​She is a self-taught artist and although Renu finds pottery making and acrylic painting centering and enjoyable, it is through writing that she has found liberation and empowerment. Her growing areas of interest include displacement and trauma and through her spontaneous creative art and creative writing workshops, she passionately encourages people to pursue some form of creative expression, embrace their authentic selves and intentionally find their purpose.

    Born in India and raised in England, Nigeria and Saudi Arabia, Dubai has been her home for the past 20 years.

    • 18 January 2023
    • 01 March 2023
    • Online
    • 13
    Register

    In this class, the participants will write, reflect, meditate, and engage in discussions about what it means to free ourselves from fragmentation and to find ourselves whole again. Fragmentation of the self has unintended consequences, such as depression, anxiety, blocked creativity, and especially fear. By exploring Mindfulness in our writing and lives, we can pivot from fear and panic toward the freedom of embracing our humanness.

    This class is informed by the Buddhist way of living and seeing the world, with specific focus on the four Noble Truths, the Eightfold Path and the four Brahmaviharas  or the “immeasurables” (Love, Sympathetic Joy, and Equanimity).

    Through this process, we will approach both a personal and communal awareness of the playful and cleansing power of language, in keeping with the Jewish proverb: “As soap is to the body, so laughter is to the soul.”

    Week by Week

    Each week includes Mindfulness meditation, writing, and other activities, and all weeks include online interactions. Each assignment is intended to solidify a Mindfulness practice in the general sense and specifically to writing. An important aspect of the assignments is that they are conducted or developed within a symbolic, ritualized context. That is, that you establish specific times during the week to read and work on the assignments via specific rituals that serve as conduits for the creative, authentic expression of the mature human you are or strive to become.

    Each practice we do is intended to tap into body, mind, and spirit to awaken parts of the self to render it whole.  The paths are illustrated by poems that can help generate integration. The practice of meditation and the seeking of wisdom leads to what is called a mature human being.

    The following poets, among others, will be center-stage: J. Rumi, Mary Oliver, David Whyte, Naomi Shihab Nye, and Wendell Berry.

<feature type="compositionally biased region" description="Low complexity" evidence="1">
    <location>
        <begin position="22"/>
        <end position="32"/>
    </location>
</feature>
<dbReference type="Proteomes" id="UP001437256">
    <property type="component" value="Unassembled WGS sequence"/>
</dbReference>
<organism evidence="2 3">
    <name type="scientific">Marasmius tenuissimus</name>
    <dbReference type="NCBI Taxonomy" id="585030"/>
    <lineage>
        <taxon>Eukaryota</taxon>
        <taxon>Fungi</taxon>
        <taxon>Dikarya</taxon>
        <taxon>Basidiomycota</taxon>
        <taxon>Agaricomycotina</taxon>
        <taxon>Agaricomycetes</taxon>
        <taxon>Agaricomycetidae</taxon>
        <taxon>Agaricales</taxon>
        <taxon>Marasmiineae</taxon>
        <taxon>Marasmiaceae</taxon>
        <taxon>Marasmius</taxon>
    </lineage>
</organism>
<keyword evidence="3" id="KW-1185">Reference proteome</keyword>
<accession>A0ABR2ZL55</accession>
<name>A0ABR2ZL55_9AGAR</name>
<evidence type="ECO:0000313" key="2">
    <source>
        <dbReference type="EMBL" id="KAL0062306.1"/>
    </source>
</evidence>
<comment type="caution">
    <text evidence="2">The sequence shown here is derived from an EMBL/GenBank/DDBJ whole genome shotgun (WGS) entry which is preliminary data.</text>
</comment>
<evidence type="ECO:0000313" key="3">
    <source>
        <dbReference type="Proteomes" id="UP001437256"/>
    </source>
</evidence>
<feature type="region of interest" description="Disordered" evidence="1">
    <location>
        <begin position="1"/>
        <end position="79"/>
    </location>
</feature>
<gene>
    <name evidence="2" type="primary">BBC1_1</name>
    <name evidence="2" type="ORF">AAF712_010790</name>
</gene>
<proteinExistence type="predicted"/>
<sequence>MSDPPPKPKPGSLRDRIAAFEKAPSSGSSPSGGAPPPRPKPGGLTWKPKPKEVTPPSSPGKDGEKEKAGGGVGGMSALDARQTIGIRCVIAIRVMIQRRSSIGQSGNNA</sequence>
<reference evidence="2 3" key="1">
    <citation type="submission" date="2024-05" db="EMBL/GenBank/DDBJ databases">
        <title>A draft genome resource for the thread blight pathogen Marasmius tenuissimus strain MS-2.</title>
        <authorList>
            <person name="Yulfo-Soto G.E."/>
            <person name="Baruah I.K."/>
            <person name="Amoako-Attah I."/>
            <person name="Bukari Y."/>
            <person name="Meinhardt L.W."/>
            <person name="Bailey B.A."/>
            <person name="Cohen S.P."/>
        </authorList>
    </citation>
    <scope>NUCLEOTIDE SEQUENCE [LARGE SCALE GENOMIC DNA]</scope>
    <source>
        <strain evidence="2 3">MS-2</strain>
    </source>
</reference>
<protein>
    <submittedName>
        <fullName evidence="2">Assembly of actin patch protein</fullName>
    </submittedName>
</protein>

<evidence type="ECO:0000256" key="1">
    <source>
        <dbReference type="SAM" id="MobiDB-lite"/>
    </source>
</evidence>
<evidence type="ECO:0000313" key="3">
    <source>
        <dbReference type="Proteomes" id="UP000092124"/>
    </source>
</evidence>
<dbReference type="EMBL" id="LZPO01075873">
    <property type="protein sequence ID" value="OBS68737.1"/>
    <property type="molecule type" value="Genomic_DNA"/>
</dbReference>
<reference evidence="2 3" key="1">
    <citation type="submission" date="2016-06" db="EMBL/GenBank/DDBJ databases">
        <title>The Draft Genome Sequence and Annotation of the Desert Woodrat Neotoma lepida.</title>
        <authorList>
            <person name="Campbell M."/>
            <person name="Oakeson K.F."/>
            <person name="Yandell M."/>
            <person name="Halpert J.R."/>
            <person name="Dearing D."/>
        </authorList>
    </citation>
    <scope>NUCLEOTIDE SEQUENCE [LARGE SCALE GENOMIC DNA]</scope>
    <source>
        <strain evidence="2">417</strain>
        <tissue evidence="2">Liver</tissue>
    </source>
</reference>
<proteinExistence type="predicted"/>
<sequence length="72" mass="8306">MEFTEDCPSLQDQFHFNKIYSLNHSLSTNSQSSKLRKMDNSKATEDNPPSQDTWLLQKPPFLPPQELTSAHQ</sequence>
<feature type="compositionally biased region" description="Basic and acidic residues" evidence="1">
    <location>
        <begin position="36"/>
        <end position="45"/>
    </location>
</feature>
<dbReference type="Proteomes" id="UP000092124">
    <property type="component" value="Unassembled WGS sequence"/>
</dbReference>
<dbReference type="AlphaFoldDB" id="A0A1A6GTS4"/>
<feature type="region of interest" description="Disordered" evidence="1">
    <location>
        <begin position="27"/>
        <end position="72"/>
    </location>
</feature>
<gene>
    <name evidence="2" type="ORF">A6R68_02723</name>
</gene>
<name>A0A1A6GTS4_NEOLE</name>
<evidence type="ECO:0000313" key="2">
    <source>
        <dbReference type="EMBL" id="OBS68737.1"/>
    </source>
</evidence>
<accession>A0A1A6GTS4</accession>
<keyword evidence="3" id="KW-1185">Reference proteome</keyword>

Week 1

    (Zoom Session: 6pm EST)

    Theme: Pathways to Wholeness

    Topic: Shaping our community

    We’ll get to know each other and to discuss in depth the central tenets of the Pathways to Wholeness.  The kind of writing we’ll do together has the potential to open new pathways in the brain to help us venture into the vastness of being focused on the present moment and free from fragmentation. We will also do introductions via our Zoom session.


    Week 2

    Theme: Re-cognizing the Self

    Topic: Fragmentation and wholeness

    We’ll focus on how we can release our creative potential by recognizing depression and anxiety as forms of separation from the true self. Examining the shadow parts of us can shed light into our consciousness. We’ll examine the First Pathway: Dwell in the house of the self


    Week 3

    Theme: Discernment and the freedom to be

    Topic: Our story in the context of our history. We’ll examine the Second Pathway: Use Discernment to understand the true meaning of history and our own story.


    Week 4

    Theme: Shared Humanity

    Topic: Changing perspectives

    We’ll examine the Third Pathway: Recognize Shared Humanity and accept suffering as part of life. To do this, we’ll take a “Momentous Leap of Meaning.”


    Week 5

    Theme: Cultivation of kindness and equanimity

    Topic: Shedding the Light of Consciousness on the Shadow

    We’ll examine the Fourth Pathway: Cultivate kindness toward the self through the four immeasurables. Also, we’ll briefly focus on the shadow part of the personality.


    Week 6

    (Zoom class: 6pm EST)  

    Theme: Closing (holding a council)

    Topic: Our ending is your beginning

    The power of transformation begins right at that moment when we are willing to challenge our own assumptions. Our closing is an invitation to practice self-inquiry by practicing the activities.